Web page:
Stephen, it looks like you're condemning a film you haven't seen, based on another blogger's comments. Did you happen to read the comments on that other blog? Not all of that blogger's observations are accurate, but it appears that you've accepted them at face value. That doesn't seem typical for you.

Stephen said...

Nick, I thought that I got to the bottom line, which was "“20 minutes of it should be required viewing for all Church members" fairly well.

Guess I didn't, obviously.

Stephen said...

I also thought that the fact that the film is provoking a reaction from members that cause them to miss the valuable parts is also pretty obvious.

I'm sure you would agree that is happening. ;)

Nick Literski said...

Stephen, the "20 minutes" comment is only the "bottom line" for the original blogger you've copied from. That blogger makes several mistakes in his review, such as his accusation that "zero" active/faithful LDS appeared in the movie, and that there was "no mention" of LDS members who opposed Prop 8. That blogger also conveniently fails to mention some rather shocking parts of the film, such as the interview with Utah senator Chris Buttars, whose comments were beyond the pale even for most supporters of Prop 8. Further, that blogger largely criticizes the film for not being the film he wanted the producers to make--some sort of Monson-approved film which in no way criticizes LDS involvement/tactics in Prop 8, while somehow "proving" to the satisfaction of LDS opponents of marriage equality that their views thereon are mistaken. Ultimately, Stephen, this blogger is simply crying persecution and insisting that his anti-marriage-equality viewpoint is unquestionably correct. In fact, he's largely doing the same things he accused the filmmakers of doing.

Is this film perfect? Absolutely not, and as my comment on that blog indicated, I think the blogger was correct in some of his thoughts. Still, this doesn't justify his misrepresentations of the film.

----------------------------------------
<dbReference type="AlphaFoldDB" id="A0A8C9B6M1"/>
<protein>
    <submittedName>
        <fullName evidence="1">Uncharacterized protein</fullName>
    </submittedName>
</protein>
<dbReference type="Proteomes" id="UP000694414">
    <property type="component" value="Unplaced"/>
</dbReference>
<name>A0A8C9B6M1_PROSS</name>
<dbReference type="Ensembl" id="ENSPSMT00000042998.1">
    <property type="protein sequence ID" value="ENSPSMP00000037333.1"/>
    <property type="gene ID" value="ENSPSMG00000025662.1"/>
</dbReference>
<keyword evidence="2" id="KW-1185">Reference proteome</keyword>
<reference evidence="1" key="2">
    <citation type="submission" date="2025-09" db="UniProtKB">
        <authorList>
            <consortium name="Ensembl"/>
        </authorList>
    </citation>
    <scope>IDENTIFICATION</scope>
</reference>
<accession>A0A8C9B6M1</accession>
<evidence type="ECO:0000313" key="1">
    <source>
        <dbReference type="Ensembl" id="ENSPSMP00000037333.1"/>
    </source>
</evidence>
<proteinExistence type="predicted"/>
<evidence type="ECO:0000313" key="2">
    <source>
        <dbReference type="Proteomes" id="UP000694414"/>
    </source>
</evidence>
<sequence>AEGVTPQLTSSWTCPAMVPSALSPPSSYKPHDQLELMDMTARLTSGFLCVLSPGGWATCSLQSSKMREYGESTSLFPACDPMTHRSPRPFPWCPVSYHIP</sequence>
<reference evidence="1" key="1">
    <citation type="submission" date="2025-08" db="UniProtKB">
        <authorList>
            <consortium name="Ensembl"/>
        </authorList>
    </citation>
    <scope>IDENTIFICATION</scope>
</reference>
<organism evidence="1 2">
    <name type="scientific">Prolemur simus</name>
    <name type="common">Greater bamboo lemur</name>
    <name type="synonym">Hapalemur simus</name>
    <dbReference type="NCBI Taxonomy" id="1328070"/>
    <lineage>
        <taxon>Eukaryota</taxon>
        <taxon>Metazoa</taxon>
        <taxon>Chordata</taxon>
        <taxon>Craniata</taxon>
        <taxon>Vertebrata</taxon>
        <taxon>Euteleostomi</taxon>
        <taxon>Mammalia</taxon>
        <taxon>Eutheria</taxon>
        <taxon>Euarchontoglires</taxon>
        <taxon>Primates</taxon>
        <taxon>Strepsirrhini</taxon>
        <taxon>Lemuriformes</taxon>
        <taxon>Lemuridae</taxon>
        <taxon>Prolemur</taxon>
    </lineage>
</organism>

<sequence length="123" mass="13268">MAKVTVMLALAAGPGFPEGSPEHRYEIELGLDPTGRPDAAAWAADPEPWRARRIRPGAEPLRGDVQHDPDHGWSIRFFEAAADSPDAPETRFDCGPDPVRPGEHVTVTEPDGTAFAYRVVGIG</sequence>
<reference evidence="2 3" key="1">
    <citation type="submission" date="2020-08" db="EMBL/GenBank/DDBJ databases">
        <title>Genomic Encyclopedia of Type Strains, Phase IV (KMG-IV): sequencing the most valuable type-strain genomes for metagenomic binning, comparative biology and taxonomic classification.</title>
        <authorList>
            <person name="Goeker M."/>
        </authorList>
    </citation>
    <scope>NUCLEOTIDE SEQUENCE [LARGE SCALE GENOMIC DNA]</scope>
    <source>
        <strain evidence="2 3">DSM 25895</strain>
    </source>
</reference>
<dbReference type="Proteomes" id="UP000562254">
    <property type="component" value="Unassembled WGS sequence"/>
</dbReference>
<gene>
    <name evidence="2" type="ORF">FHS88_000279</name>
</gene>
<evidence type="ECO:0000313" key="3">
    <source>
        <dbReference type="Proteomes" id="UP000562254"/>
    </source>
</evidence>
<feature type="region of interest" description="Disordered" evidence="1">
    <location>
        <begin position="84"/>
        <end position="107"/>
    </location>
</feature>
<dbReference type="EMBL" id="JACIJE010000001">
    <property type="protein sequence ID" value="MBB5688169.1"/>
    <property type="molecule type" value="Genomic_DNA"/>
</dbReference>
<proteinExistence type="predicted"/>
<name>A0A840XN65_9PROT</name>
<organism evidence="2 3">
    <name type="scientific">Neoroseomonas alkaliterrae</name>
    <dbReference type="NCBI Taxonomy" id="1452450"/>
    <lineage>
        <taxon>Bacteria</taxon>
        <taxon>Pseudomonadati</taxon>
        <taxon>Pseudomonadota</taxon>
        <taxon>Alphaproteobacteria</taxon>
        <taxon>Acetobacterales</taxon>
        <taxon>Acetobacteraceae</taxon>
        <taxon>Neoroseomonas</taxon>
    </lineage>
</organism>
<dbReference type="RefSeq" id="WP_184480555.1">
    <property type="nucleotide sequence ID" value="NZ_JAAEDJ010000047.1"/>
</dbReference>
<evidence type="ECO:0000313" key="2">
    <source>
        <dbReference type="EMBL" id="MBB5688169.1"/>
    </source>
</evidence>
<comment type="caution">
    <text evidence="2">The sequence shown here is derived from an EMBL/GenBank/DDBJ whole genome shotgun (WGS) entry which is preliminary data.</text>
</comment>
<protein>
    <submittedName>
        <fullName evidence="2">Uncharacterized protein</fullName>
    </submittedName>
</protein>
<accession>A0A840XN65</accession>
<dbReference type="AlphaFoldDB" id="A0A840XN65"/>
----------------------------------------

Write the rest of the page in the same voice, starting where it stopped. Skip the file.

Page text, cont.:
BTW, Steve Young did not speak out against Prop 8, but his wife did. Soon after, Steve Young distanced himself from his wife's statements and refused to make his stand on the initiative known.

Likewise, Bill Marriott did not speak out against Prop 8. Rather, Marriott claimed that he keeps his business practices separate from his faith (good thing, given all the pay-per-view porn his chain provides), and that his family corporation did not donate. Then, just last month, he prominently attended an awards party (chaired by two LDS apostles) to honor Robert P. George for his "defense of religious freedom" as Chairman of the Board of the National Organization for Marriage, i.e., the primary group working with LDS leaders (some say a front group for LDS leaders) to promote Prop 8 and other anti-gay legislation.

Stephen said...

Chris Buttars, whose comments were beyond the pale even for Texas ....

The comments on the post that I link to are rather useful to fill things out, though.

I also liked the stake that attended the Carol Lynn Pearson play with the area authority there in support as well.

What did you think of that, btw?

On the other hand, thanks for the additional information.